photo 81 Summer Breeze Top Sew Along Week 4   Binding & Facings

Sew Along Photo 8

Once you have cut a 1” wide bias strip, feed it into the ½” bias tape maker and press the folded edges.

Once the strip has been pressed, sew it to the edge of the garment. Open one side of the bias tape and simply stitch in the fold.

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Sew-Along Photo 9

 

Once the strip has been sewn around the opening, press it to the back of the garment and stitch in place just along the folded edge of the bias tape. There is another method that can be used for attaching the bias tape so that the stitching does not show on the top side of the garment. It can be a little tricky to do, but well worth the effort.  We will talk about this method when we do the hem next week. I am planning to add a trim to the neckline and armholes of this dress, so the stitching line will not be seen once my garment is finished.

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Sew-Along Photo 10

The neckline has been finished and one armhole has been adjusted. You can see the difference between the armholes as one hangs away from the shoulder and the other rests just at the shoulder.

photo 111 Summer Breeze Top Sew Along Week 4   Binding & Facings

Sew-Along Photo 11

Up next will be a sleeve that I think will work nicely with this pattern.  As I said earlier, I would like for this dress to be sleeveless, but I have another top that I have started and I will be adding the sleeve to it. So stay tuned for the upcoming sleeve post.

Take a peek at the video portion below for bias binding tips. Plus, for tips, projects and more find more sewing tutorials on craftdaily.com.

 

Until then, be sure to visit the Flickr page and post your fabric and any progress you’ve made. You may ask a question on this post or on the Flickr page as both are monitored. Check out the Sew News Flickr Group and join in all the fun!

Until next time!

Rhonda Buss

Rhonda’s Creative Life

 

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Pro Pattern Layout Tips + Comment for a Chance to Win a Prize Pack!

SN1409Cover 500wpx Pro Pattern Layout Tips + Comment for a Chance to Win a Prize Pack!The latest issue of Sew News is jam-packed with free e-patterns, along with tips and techniques to adjust, correct and make those patterns work for you.  Read on to take this refresher course on pattern layout and learn to prep your patterns like a pro.  Plus, comment below for a chance to win a pattern prize pack from Indygo Junction!

Pattern 195x300 Pro Pattern Layout Tips + Comment for a Chance to Win a Prize Pack!

The Pattern

  1. Referring to the view you’d like to make, cut out the pattern pieces you’ll be using. Completely separate all the pattern pieces for the project.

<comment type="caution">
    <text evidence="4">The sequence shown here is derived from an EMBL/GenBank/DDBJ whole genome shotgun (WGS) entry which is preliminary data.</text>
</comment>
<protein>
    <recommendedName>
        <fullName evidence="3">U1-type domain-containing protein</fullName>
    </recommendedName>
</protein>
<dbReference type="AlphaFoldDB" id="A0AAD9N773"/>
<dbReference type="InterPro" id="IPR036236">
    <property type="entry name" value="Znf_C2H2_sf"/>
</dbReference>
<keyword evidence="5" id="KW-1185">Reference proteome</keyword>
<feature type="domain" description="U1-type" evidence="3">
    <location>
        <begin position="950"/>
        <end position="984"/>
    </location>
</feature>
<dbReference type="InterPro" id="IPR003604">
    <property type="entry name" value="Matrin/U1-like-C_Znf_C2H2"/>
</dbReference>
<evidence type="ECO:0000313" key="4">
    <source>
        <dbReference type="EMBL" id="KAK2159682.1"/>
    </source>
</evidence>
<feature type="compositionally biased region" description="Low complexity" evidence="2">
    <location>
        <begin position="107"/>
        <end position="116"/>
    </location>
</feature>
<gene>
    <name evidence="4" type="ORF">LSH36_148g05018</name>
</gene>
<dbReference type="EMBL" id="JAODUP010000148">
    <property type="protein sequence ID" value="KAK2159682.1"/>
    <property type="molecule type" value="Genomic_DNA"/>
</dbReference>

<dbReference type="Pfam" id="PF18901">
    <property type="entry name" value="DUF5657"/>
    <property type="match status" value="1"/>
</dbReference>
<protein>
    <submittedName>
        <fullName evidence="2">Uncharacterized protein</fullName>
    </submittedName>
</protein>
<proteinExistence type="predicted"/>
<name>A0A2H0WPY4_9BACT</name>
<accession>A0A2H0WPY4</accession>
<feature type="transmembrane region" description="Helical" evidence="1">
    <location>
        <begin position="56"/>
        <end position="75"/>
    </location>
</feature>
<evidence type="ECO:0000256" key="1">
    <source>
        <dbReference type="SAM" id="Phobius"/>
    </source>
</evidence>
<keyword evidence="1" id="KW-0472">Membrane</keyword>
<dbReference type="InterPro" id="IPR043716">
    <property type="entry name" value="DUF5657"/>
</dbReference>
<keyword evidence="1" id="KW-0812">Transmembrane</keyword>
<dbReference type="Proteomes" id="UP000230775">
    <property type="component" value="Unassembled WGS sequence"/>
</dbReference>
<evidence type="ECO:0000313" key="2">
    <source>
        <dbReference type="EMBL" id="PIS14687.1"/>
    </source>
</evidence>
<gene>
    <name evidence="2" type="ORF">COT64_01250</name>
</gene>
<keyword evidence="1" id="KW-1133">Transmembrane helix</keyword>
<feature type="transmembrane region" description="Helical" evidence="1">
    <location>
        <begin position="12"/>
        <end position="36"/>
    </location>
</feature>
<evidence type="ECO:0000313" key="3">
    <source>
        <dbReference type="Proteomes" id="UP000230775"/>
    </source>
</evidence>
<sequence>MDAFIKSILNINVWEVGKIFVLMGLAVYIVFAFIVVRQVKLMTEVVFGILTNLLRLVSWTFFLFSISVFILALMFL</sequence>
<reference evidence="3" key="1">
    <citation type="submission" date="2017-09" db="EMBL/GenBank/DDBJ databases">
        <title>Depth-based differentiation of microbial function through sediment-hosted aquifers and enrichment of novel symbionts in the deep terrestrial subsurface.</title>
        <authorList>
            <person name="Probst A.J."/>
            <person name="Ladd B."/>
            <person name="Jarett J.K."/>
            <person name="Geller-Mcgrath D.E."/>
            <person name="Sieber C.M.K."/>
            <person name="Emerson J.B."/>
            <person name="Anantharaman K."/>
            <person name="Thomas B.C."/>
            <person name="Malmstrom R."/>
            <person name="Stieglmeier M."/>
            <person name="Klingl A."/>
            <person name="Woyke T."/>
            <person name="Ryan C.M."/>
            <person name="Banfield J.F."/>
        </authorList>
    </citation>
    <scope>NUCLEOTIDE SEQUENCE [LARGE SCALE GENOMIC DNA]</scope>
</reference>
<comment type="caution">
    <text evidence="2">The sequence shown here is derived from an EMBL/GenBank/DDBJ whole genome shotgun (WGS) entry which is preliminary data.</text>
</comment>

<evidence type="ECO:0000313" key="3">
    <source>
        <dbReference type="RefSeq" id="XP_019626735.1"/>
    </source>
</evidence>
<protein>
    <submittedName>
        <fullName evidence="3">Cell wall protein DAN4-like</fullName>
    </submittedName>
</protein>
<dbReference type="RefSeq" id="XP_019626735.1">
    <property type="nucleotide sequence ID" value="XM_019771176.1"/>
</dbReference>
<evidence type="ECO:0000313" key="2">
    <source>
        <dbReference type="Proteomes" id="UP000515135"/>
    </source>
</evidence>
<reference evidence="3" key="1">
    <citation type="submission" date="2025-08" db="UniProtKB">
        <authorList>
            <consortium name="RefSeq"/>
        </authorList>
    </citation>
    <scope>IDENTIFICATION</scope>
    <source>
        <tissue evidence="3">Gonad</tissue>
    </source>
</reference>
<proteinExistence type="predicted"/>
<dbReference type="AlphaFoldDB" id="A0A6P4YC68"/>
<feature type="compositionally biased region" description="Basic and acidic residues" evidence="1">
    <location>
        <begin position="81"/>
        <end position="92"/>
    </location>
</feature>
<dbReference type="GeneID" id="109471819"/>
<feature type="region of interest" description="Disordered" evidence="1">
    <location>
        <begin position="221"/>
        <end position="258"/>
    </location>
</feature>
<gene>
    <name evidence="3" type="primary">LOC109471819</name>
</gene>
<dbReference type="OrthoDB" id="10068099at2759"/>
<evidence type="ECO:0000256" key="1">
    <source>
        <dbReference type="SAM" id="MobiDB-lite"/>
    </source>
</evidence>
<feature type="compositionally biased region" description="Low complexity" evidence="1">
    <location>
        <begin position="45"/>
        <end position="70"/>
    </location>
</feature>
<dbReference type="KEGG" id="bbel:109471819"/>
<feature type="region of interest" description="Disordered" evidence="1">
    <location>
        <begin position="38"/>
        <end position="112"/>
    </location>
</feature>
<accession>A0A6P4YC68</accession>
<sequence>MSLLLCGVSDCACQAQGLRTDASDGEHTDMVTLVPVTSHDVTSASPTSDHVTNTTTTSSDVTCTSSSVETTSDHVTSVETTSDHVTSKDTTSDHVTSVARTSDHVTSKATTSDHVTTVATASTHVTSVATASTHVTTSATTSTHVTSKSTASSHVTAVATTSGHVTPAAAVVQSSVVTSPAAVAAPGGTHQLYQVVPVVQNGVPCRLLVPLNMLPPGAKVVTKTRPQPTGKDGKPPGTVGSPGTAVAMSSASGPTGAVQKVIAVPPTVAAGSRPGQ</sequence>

2. Press the pieces flat with a dry, warm iron. Pressing will make cutting easier and more accurate.
  3. Organize pieces by separating lining and interfacing from the remaining fabric, then put in numerical order.

The Layout

  1. Circle the pattern layout guide you’re using to avoid confusion. Look over the layout before pinning the pattern pieces to the fabric.
  2. Work on a large, flat surface so you can spread the fabric out flat. If you’re table isn’t large enough, work with one section at a time. However, don’t cut any pattern pieces until all are pinned in place.

Tip: For best results, don’t let fabric hang off the table edge. Support it with a chair or roll it so it won’t tug and stretch. If you must cut on the floor, a hard floor is better than carpet. If you’re working on carpet, spread out a bedsheet or a cardboard cutting surface and place the fabric on it. Try and keep your fabric as smooth and wrinkle-free as possible!

  1. Fold the fabric as noted in the layout, usually in half lengthwise, making sure the selvages are even.
  2. Pin the pattern pieces in place. Read your pattern carefully to determine if the printed side should be up or down.PatternA 300x262 Pro Pattern Layout Tips + Comment for a Chance to Win a Prize Pack!
  3. Use a ruler or measuring tape to make sure the pattern grainline is equidistant from the fabric edge for its entire length. Once in position, pin the pattern in place along the grainline, then double check the grain by measuring the distance between the line and the fabric edge at each end (A).
  4. When the grainline is straight, place pins around the pattern perimeter.PatternB 300x240 Pro Pattern Layout Tips + Comment for a Chance to Win a Prize Pack! 1/4″ inside the cutting line and perpendicular to the edge (B). Space pins about 6” apart. If the pins will damage the fabric, pin only in the seam allowances.
  5. If the fabric has a nap, like velvet or corduroy, use the “with nap” layout, with all the pieces laid out in the same direction.
  6. If the fabric has a large design, you’ll want to consider where the design will fall on the body when the garment is complete. For example, if your fabric has large roses on it, you probably don’t want them to be centered on the bust point.
  7. Take a break after pinning the project. When you return, double-check your layout before cutting.

Don’t forget to check out the latest issue of Sew News for more great patternmaking tips and techniques, plus more than 30 full color photo how-tos!

 

What tips and tricks do you have for working with patterns?  Tell us below for a chance to win this Indygo Junction prize pack!

Indygo Junction 300x225 Pro Pattern Layout Tips + Comment for a Chance to Win a Prize Pack!